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British fishermen fear that EU trade deal will leave them in the cold

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Padstow in the south west county of Cornwall is a prime example of a once successful port built around the fishing industry
Padstow in the south west county of Cornwall is a prime example of a once successful port built around the fishing industry   -   Copyright  Phil Churm
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Areas of the United Kingdom which were built around fishing could find their hopes to rejuvenate their industry are dashed after Brexit.

Britain’s rural fishing areas voted overwhelmingly in favour of leaving the EU in the referendum of 2016 as they were promised the opportunity to “take back control” of the nation’s fishing.

A poll taken in June 2016 suggested that more than 90 percent of those working in the UK’s fishing industry voted “Leave”.

Much of their resentment towards the EU rests on the Common Fisheries Policy. Although the history of the CFP predates the UK’s ascension to what was then the European Communities, it has become the main focus of anger for fishermen.

British coastline

This policy of managing fish stocks for the European Union has led to considerable restrictions on where and what fishermen can catch.

One of the campaigns in the run-up to the 2016 referendum suggested that Britain could, “regain 70 percent of the UK’s fisheries resources and rejuvenate a multi-billion pound industry.”

But many fishermen are increasingly concerned that attempts to have control of the seas around the British coastline may not be plain sailing.

We just want to fish.
Jason Nicholas
Skipper

Not least because the UK government will need to renegotiate a new deal with the rest of the EU over fishing while remaining subject to the CFP until one is agreed.

In a bill introduced to parliament on 29 January, the government has promised to end the automatic right for European fishermen to operate in UK waters, but the EU could well reject such a move.

The small port of Padstow in the south west county of Cornwall is a prime example of a once successful port built around the fishing industry, it is now among the most deprived areas of Britain; with tourism being the biggest contributor to area’s economy.

Average salaries are around €18,000. Considerably less than the national average. But property prices have soared, as tourists from wealthier parts of the UK buy second or retirement properties in the town.

Jason Nicholas has been fishing for shellfish all his working life and is skipper of the boat, the “Levan Mor”. He is keen for the government to deliver on the promises made before and since the referendum but insists that it is not a battle with the French.

“I would like to see all fishermen given the opportunity to make a living, be that French or English,” he said.

“But ultimately we just want to fish, ourselves, out to the 12 mile (20km) limit.”

(AP Photo/David Keyton)
Workers at the local fishing cooperative pack langoustines ready to be shipped to Italy, in Kilkeel harbor in Northern Ireland.(AP Photo/David Keyton)

The area has been identified for so called “Integrated Territorial Investment”, which allows areas in need to combine resources from the European Social Fund, European Regional Development Fund or Cohesion Fund for use in high priority projects. The future of such financial help is uncertain.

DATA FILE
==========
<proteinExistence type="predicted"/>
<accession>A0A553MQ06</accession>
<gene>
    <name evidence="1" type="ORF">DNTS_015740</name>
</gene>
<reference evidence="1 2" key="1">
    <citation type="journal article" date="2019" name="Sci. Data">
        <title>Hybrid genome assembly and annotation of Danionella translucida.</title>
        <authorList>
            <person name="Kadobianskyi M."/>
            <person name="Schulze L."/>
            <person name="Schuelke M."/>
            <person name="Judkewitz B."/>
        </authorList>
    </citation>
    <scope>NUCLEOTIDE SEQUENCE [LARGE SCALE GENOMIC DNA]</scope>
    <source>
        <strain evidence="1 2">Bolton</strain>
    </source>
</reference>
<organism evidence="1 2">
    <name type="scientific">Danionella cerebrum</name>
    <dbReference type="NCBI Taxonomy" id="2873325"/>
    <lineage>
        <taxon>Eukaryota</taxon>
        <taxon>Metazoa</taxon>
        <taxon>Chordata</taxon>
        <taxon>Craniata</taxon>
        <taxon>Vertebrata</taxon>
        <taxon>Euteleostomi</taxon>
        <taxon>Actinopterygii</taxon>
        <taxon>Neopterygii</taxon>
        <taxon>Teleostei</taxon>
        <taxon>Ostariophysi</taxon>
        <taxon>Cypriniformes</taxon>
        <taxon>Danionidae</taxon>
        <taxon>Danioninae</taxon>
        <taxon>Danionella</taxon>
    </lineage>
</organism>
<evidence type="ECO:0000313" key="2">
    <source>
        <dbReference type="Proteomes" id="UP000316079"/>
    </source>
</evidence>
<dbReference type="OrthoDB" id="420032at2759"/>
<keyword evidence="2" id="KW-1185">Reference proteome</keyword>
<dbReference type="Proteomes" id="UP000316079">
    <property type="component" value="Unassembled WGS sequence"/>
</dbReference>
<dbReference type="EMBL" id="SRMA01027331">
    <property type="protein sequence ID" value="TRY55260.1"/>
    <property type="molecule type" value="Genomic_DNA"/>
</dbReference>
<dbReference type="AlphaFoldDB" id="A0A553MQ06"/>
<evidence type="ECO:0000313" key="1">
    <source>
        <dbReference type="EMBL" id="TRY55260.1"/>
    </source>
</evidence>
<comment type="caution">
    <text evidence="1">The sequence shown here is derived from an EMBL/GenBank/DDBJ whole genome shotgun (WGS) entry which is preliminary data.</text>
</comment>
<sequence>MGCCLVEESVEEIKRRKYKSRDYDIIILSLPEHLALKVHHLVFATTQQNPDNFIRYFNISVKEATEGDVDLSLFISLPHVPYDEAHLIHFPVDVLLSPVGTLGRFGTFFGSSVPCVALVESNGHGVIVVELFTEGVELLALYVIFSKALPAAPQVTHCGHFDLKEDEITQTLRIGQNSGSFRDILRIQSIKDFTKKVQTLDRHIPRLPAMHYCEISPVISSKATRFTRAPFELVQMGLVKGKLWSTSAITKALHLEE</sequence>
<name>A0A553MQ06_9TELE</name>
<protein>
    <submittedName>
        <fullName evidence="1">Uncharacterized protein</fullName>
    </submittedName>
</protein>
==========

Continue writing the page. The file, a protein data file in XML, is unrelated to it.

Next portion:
The current round of funding is worth €660m. Although some projects will continue until 2023, there is no firm commitment by ministers about what will happen after that.

Regardless of whether Padstow’s economy will survive on tourism or fishing, Jason believes fishing will remain crucial.

“The hardest thing for any of these little villages - these holiday outlets - would be the loss of the fishing industry,” he says.

“It’s what draws people down for holidays. They love to see the boats. They love to see fresh fish, crabs, lobsters being brought ashore.”

Larger ports in the south west, such as Plymouth, provide an intersection between the U.K. and the rest of Europe. The busy fish processing buildings mask the reality that fishing now only makes up 0.14 percent of U.K. economy.

They became a poster child for Brexit.
Terri Portmann
Marine consultant

Analysts fear the relatively small size of the industry could mean ministers would sacrifice the wishes of fishermen in favour of bigger businesses.

Marine Consultant, Terri Portmann, believes there is a precedent for selling out on fishing deals. “What this is about is the share that the U.K. fishermen get,” she says.

“That was set when we came into the E.U. by a government that was willing to discount it for other deals and I suspect that’s what’s going to happen on the way out.”

Terri believes the notion of “taking back control” has not been adequately thought out.

“What are they going to do with that control once they’ve got it?” She asks.

“Because if they are simply going to acquiesce to the current arrangements and sharing agreements that are in place, then U.K. fishermen will be no better off.”

“Unfortunately I think fishermen were used as a pawn. They became a poster child for Brexit.”

Leaving the E.U. will not automatically mean fishermen will avoid the C.F.P. entirely. It will also not guarantee benefits for the UK fishing industry. Spain, France and Ireland buy more than 140,000 tonnes of fish from the U.K. These countries also account for 36 per cent of the tonnage exported to Britain’s export markets.

Hopes of a fair-wind by Britain’s fishermen, brought by Brexit, could be short-lived. The U.K.’s coastal waters may be entering some stormy weather.